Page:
This year, 70 percent of respondents again either agreed or strongly agreed with this statement—a substantial decline from the 80 percent who did so in 2013. This result may suggest a growing caution among investors about any value creation strategy that does not also have a plan for dealing with the likely drop they see coming in average valuation multiples.

A further clue comes from respondents’ preferences for how companies use their excess cash. Organic investment was a high priority, the first or second choice of 68 percent of respondents, up from 59 percent last year and slightly above the average since the first survey, in 2009. The choice to increase dividends came in second, selected by 45 percent of respondents—10 percentage points higher than the average of those who chose this answer in previous years. (See Exhibit 3.) We take these results to be an indication that investors want companies to pursue a dual strategy. They want companies to increase dividends, both as a guaranteed return in an environment where yield is scarce and as a signal of management’s confidence in its long-term agenda. At the same time, they want companies to invest in value-creating growth opportunities in order to deliver the fundamental value over the long term that will justify the expectations currently embedded in those companies’ stock prices.

Investors’ shifting attitudes about M&A reinforce this dual focus. Strategic M&A was the third-highest priority for uses of free cash flow, selected as a first or second choice by 41 percent of respondents. Although this percentage equals the average of all six surveys, it is 11 percentage points higher than last year’s result. This heightened interest in M&A is confirmed by answers to another set of questions about whether companies should focus more aggressively on M&A and divestitures. Exhibit 4 shows the responses to these questions from surveys in 2012, 2013, and 2014. For the first time, a clear majority of respondents (61 percent) either agrees or strongly agrees that companies should be more aggressive about M&A.

At first glance, it may seem curious that investors are becoming more interested in M&A while also assuming lower TSR and a decline in average valuation multiples. But as Exhibit 4 shows, an even higher percentage of respondents (80 percent) believes that companies should also be more aggressive about divestitures. These two responses taken together suggest that investors want companies to aggressively manage and reshape their business portfolios, when appropriate, in order to improve their growth and margin trajectories and deliver stronger and more sustainable TSR—in other words, to beat the average through more effective management.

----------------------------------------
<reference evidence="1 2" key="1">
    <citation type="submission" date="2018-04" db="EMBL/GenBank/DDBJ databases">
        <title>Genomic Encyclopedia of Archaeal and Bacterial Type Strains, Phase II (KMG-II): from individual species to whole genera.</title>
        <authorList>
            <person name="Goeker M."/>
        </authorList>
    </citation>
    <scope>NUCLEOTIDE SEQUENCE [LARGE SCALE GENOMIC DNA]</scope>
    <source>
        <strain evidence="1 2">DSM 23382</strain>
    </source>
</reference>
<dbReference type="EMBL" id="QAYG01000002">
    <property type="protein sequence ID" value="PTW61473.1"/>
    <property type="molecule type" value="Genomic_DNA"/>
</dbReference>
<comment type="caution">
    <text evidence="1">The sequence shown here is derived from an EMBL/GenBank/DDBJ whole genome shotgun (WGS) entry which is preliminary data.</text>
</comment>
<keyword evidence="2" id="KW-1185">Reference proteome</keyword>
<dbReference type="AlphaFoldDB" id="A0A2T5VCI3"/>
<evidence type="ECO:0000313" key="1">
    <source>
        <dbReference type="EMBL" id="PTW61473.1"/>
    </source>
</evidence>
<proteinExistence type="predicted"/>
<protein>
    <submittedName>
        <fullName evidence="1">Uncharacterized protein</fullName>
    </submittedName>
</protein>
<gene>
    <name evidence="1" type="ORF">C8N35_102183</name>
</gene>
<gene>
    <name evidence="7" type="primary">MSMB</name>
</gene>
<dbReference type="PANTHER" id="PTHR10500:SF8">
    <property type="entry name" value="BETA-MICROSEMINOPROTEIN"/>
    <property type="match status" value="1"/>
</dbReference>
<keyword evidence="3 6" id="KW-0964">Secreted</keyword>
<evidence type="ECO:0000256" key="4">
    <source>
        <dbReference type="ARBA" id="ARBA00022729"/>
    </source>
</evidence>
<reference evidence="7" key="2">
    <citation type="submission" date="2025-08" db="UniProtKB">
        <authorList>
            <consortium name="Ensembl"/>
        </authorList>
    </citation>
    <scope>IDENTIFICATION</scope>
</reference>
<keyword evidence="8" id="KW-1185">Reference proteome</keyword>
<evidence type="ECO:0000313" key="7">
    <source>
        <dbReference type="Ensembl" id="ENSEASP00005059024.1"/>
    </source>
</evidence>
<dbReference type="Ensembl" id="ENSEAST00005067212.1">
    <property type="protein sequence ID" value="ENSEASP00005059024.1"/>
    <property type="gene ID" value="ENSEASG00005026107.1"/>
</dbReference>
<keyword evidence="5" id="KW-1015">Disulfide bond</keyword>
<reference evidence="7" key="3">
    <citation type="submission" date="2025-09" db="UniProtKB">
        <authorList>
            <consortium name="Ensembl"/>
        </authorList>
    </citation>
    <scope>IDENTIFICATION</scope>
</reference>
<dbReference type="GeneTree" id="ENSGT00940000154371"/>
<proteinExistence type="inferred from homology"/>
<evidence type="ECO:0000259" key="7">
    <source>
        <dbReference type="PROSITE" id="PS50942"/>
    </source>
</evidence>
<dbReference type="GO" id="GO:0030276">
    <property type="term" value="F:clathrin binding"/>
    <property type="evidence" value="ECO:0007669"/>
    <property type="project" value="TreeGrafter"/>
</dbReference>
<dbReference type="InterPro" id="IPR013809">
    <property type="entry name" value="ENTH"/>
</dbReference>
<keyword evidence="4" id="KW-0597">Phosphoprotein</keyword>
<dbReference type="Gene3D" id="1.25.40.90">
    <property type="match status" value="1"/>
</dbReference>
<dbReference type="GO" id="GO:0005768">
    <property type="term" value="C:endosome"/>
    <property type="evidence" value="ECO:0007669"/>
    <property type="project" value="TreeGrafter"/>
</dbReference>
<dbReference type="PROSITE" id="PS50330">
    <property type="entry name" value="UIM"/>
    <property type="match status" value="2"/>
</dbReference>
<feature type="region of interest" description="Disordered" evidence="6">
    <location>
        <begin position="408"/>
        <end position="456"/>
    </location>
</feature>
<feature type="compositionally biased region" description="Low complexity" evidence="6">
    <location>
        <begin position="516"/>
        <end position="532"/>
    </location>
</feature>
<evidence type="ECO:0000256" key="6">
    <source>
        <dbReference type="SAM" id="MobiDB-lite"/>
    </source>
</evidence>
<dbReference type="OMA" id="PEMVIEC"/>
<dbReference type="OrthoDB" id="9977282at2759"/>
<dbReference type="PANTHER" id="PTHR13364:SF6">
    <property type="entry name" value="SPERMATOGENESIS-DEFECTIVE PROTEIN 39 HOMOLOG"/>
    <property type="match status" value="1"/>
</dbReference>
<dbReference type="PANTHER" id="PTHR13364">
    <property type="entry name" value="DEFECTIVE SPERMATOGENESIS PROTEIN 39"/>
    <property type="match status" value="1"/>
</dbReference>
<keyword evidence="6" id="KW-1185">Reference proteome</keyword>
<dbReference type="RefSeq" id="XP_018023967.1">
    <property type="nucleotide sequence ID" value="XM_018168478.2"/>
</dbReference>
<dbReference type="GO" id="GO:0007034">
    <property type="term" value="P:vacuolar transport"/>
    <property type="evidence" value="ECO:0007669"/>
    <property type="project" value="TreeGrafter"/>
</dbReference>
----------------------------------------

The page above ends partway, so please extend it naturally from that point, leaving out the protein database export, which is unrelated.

The Management Challenge

Pursuing a dual value-creation strategy that carefully balances the short term with the long term will be challenging for many companies, especially in an environment where the top investment criterion for respondents was the management team’s track record and credibility.

One indicator of management’s credibility is how well it has aligned its business, financial, and investor strategies. A full 60 percent of this year’s respondents said that the companies they follow or invest in are only partly aligned or even poorly aligned. Another indicator of credibility is the professionalism of a company’s management processes associated with value creation. Nearly half of the respondents (45 percent) said that there are either significant or very significant opportunities for improvement in value management (including metrics, target setting, budgeting, resource allocation, and incentives) at their portfolio companies, while 43 percent said the same for strategic planning.

We believe that four steps are especially important in determining companies’ value-creation strategies in today’s investment environment:

  • Define a long-term growth strategy. Because delivering profitable growth has become more difficult, companies must work harder to identify the most promising growth opportunities and successfully implement growth strategies. In addition to pinpointing the most likely sources of organic and acquisitive growth, an effective long-term growth strategy will require many companies to substantially retool their business portfolios and develop strong execution skills.
  • Understand what drives differences in the valuation multiple. To combat multiple compression, a company needs to understand what has driven differences in valuation multiples in its peer group. In our experience, roughly 80 percent of the factors that drive differences in valuation multiples among similar companies can be identified and managed.
  • Develop a disciplined approach to cash payout. A company’s dividend and share buyback policies are too important to be mere afterthoughts. A dividend policy, in particular, can help stabilize and put a floor under a company’s valuation multiple in an environment where there is likely to be downward pressure on multiples. Investors are looking to invest in companies that are careful and strategic stewards of their capital.
  • Upgrade core management processes. Companies also need to do more to improve the alignment among their business, financial, and investor strategies. To support this, they should revisit core management processes such as target setting, budgeting, planning, resource allocation, risk management, and incentives to ensure that they reflect the company’s value-creation agenda.

Download a copy of the complete findings of the BCG 2014 Investor Survey.

Investors Brace for a Decline in Valuation Multiples